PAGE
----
You are looking at 1-4 of 4 entries  for:

  • All: traditio Legis x
  • Classical studies x
clear all

View:

Overview

traditio Legis

Also ‘Dominus legem dat’. The early Christian iconographic motif of Christ, standing or enthroned, distributing his New Law in the form of a scroll (or rarely a codex) to the apostles ...

sarcophagus

sarcophagus  

A stone coffin, typically adorned with a sculpture or inscription and associated with the ancient civilizations of Egypt, Rome, and Greece. Recorded from late Middle English, the word comes via Latin ...
Christian Art

Christian Art   Reference library

The Oxford Encyclopedia of Ancient Greece and Rome

Reference type:
Subject Reference
Current Version:
2010
Subject:
Classical studies, History
Length:
6,976 words
Illustration(s):
2

...to the Jordan as a passage to Paradise. Saint Peter's apse, probably completed by Constantine's son Constans I, was destroyed in the sixteenth century, but ancient drawings show Christ handing a scroll of the law to Peter and Paul—a composition often referred to as the traditio legis . Usually depicting the ascended Jesus regally enthroned or standing on an outcropping of rock from which the four rivers spring, this image had special significance in Rome, the site of both apostles’ martyrdom and burial. This image became widespread elsewhere and was a...

sarcophagus

sarcophagus   Reference library

Ulrich Gehn

The Oxford Dictionary of Late Antiquity

Reference type:
Subject Reference
Current Version:
2018

...from imperial iconography: Christ is shown frontally in the centre, standing on a mound, or enthroned in a circle of apostles. The apostles display courtly gestures ( acclamation , veiled hands , kneeling, offerings of palm twigs and wreaths). A common motif is that of the Traditio Legis (handing down of the law), where S. Peter is shown receiving a scroll. The *Cross , carried by S. Peter or replacing the person of Christ, is decorated with inlay and precious stones , and as a crux gemmata is a symbol of triumph and victory . Non-Christian imagery is...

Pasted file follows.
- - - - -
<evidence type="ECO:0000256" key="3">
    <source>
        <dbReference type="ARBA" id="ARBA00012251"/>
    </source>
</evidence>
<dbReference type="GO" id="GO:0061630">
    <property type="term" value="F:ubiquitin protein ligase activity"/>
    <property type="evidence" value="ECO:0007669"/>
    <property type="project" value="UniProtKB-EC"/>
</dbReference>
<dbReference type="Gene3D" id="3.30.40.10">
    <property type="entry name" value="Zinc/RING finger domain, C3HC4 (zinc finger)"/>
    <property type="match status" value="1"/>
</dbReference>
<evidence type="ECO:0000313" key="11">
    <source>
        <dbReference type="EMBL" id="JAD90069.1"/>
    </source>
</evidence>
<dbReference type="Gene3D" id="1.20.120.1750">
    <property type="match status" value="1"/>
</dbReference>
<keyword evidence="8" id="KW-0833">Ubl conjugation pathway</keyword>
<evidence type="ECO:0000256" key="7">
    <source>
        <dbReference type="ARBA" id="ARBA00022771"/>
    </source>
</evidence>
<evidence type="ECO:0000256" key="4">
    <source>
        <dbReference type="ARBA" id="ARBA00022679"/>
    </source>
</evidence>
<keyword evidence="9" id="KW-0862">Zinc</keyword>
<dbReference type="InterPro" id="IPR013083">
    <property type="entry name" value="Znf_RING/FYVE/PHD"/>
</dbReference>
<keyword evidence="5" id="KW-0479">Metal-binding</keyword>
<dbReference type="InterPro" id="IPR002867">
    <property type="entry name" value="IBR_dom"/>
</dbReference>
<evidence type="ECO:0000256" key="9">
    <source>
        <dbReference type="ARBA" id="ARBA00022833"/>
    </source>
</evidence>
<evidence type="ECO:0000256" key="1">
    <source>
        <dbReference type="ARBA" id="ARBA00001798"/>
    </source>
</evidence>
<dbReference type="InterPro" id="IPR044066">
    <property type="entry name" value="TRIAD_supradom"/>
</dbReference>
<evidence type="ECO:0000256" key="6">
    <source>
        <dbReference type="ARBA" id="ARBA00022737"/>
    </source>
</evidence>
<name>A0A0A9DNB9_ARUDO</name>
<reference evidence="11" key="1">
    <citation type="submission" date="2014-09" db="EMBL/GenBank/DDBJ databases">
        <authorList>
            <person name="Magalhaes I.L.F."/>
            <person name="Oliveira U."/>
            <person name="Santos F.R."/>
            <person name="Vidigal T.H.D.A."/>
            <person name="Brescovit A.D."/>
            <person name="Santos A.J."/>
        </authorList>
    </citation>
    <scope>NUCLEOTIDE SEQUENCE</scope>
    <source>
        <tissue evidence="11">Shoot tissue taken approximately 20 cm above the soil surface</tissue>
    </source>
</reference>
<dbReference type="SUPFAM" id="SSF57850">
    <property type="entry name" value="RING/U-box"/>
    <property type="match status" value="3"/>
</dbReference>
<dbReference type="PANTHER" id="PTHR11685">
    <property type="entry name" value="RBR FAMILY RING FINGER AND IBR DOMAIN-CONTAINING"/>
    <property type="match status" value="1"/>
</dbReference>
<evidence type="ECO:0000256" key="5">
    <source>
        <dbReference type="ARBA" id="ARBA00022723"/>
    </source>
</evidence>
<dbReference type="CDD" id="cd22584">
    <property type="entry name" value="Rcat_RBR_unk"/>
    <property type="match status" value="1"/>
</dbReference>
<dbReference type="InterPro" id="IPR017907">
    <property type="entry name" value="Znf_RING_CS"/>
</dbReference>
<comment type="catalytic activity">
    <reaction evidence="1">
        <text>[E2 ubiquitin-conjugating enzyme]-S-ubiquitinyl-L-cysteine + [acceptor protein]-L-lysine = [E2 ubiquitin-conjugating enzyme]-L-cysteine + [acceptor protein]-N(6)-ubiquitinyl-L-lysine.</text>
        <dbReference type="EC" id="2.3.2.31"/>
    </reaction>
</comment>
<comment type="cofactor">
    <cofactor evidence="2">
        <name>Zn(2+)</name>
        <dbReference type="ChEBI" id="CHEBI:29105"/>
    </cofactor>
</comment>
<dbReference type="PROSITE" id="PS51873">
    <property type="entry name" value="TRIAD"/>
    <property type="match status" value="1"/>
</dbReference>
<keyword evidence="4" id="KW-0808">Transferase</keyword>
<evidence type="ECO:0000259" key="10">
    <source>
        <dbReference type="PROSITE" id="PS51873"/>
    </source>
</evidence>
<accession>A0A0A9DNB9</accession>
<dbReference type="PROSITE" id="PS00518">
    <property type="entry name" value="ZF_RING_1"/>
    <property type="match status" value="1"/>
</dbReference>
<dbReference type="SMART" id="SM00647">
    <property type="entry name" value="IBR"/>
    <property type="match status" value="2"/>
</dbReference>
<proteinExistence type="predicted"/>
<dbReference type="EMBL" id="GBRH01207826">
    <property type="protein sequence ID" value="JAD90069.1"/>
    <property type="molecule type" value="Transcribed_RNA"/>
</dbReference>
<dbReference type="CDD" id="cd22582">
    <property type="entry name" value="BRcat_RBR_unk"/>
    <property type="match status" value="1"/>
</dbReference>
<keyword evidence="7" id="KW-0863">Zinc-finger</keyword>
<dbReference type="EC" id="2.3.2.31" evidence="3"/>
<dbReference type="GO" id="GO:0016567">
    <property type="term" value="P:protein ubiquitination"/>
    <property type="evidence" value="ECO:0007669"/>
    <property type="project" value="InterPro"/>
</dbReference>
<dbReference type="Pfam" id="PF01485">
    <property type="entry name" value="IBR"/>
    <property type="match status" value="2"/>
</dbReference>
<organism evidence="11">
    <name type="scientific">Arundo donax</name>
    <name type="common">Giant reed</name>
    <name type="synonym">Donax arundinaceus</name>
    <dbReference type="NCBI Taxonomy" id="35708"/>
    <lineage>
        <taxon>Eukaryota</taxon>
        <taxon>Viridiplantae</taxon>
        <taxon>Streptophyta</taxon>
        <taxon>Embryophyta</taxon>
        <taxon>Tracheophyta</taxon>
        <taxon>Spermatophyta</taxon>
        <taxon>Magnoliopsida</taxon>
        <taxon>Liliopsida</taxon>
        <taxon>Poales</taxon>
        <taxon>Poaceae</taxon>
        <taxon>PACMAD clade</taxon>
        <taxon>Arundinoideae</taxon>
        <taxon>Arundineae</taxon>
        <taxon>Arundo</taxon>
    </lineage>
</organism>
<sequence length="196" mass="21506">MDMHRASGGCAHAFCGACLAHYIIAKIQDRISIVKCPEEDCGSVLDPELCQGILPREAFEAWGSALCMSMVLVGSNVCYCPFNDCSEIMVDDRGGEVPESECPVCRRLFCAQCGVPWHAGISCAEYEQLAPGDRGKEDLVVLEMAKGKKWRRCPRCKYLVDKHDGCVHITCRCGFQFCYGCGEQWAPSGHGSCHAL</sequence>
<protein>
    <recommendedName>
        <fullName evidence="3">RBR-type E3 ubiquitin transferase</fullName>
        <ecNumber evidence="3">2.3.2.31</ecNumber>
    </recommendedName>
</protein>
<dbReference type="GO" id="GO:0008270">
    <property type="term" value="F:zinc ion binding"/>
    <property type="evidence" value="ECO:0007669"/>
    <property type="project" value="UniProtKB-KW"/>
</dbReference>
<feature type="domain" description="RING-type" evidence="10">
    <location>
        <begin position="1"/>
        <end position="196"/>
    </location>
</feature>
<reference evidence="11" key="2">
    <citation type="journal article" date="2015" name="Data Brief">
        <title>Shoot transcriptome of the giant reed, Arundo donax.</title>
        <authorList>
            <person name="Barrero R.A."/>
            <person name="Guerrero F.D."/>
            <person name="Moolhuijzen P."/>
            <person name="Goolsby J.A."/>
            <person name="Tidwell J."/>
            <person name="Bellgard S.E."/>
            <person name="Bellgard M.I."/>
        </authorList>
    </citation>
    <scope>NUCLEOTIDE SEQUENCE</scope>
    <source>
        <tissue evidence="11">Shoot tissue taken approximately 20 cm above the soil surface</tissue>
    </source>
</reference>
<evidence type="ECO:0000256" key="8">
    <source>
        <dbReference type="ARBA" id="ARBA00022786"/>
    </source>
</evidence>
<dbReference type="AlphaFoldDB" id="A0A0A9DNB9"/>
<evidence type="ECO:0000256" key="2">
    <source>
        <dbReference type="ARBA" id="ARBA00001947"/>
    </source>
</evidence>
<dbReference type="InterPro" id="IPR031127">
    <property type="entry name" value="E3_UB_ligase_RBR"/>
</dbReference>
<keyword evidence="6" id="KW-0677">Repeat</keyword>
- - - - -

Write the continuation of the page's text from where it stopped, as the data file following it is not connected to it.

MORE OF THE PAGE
Rome, churches of

Rome, churches of   Reference library

William Tronzo, David Natal, Jordan Pickett, Lucy Grig, William Tronzo, Lucy Grig, Lucy Grig, Lucy Grig, Caroline Goodson, Lucy Grig, Oliver Nicholson, Lucy Grig, William Tronzo, Lucy Grig, Caroline Goodson, Caroline Goodson, Lucy Grig, Lucy Grig, Lucy Grig, Lucy Grig, Lucy Grig, Lucy Grig, Lucy Grig, Lucy Grig, and William Tronzo

The Oxford Dictionary of Late Antiquity

Reference type:
Subject Reference
Current Version:
2018

...effort to outfit the church with a figural decorative programme was probably carried into effect in stages in the 4th and 5th centuries , and continued with additions throughout the Middle Ages. The apse contained a monumental figure of Christ with Ss. Peter and Paul, the Traditio Legis , and the nave had an Old Testament cycle on the right wall (north) and a New Testament cycle on the left wall (south). The nave also accommodated the graves of pious Christians who wanted to be buried in proximity to the saint ( ad sanctos ), including a Praefectus Urbi , ...

View: